It takes like 5 mins to register and search so give it search.

    Don't rule out Cover Supervisor - you're essentially a cover teacher. The experience is invaluable (albeit scary at first as you're the only adult in a room of 30).
    Awesome, will see you there
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    Hi Patrick,

    I'm starting my PGDE in English in August this year so hope I can give you some recent feedback, specifically for applying to Scottish universities.

    Unfortunately for you History and Modern Studies are two of the more competitive secondary subjects, with only around 7-8 places per uni. However you have some advantage in that you have both a masters degree and an honours degree.

    Your tutoring experience will definitely support your application. As mentioned some more recent experience in a secondary school is a must, especially with the major changes to qualifications and the curriculum over the past few years. How much? That is the million dollar question. Obviously the more, the better, but quality over quantity is really what matters. If you can, aim to gain experience of a range of year groups and abilities and perhaps other departments such as pupil support.

    Please let me know if I can help you anymore. Good luck with your plans!
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    I applied for PGCE with 0 experience then did a one day 'experience programme' and got in no problem.
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    I would recommend you get as much experience as possible. It isn't just about getting in. You might like the idea of working with children but the reality is very different. I have been working in a school as a TA for about 8 months now in preparation for my training year. I have had some incredible days but also some really low days. There is so much pressure. All the time. Safeguarding issues. I work at a school in a disadvantaged area and so it is quite difficult. It has really helped me decide however that I do want to become a teacher.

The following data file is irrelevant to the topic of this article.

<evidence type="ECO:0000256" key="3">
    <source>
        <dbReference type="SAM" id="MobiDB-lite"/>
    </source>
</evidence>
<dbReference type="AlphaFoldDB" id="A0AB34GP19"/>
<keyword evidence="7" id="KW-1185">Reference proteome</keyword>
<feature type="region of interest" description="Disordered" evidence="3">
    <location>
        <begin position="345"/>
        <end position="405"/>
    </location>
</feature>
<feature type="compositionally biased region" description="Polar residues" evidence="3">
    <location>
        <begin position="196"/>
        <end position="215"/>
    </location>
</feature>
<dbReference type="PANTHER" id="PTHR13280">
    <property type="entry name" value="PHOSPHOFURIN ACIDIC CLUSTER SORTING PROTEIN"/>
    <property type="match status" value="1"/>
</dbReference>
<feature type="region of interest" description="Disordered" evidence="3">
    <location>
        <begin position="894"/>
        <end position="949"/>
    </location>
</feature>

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    (Original post by JamieInPompey)
    I would recommend you get as much experience as possible. It isn't just about getting in. You might like the idea of working with children but the reality is very different. I have been working in a school as a TA for about 8 months now in preparation for my training year. I have had some incredible days but also some really low days. There is so much pressure. All the time. Safeguarding issues. I work at a school in a disadvantaged area and so it is quite difficult. It has really helped me decide however that I do want to become a teacher.
    This. Entirely this.

    I'm coming to the end of my PGDE, and where there were 400 of us at the start of the year, I believe more than 50 have dropped out because it just wasn't for them. This year had a particularly high turnover as I'm led to believe, but they all obviously had 'enough' experience to get into the course.

    You would not believe how stressful this course can be, even more so if it's not for you. Don't risk it. Get experience working with kids - classroom shadowing experience is great, but until you're up in front of the class or running a youth group, you'll never really know if it's your thing or not.
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    Working in SATs week. Jeez! Those poor kids. We have had tears. Could you deal with that? Telling a child that thinks the test is going to be the end of the world if they do not "pass", that it is not as important as everyone makes it out to be.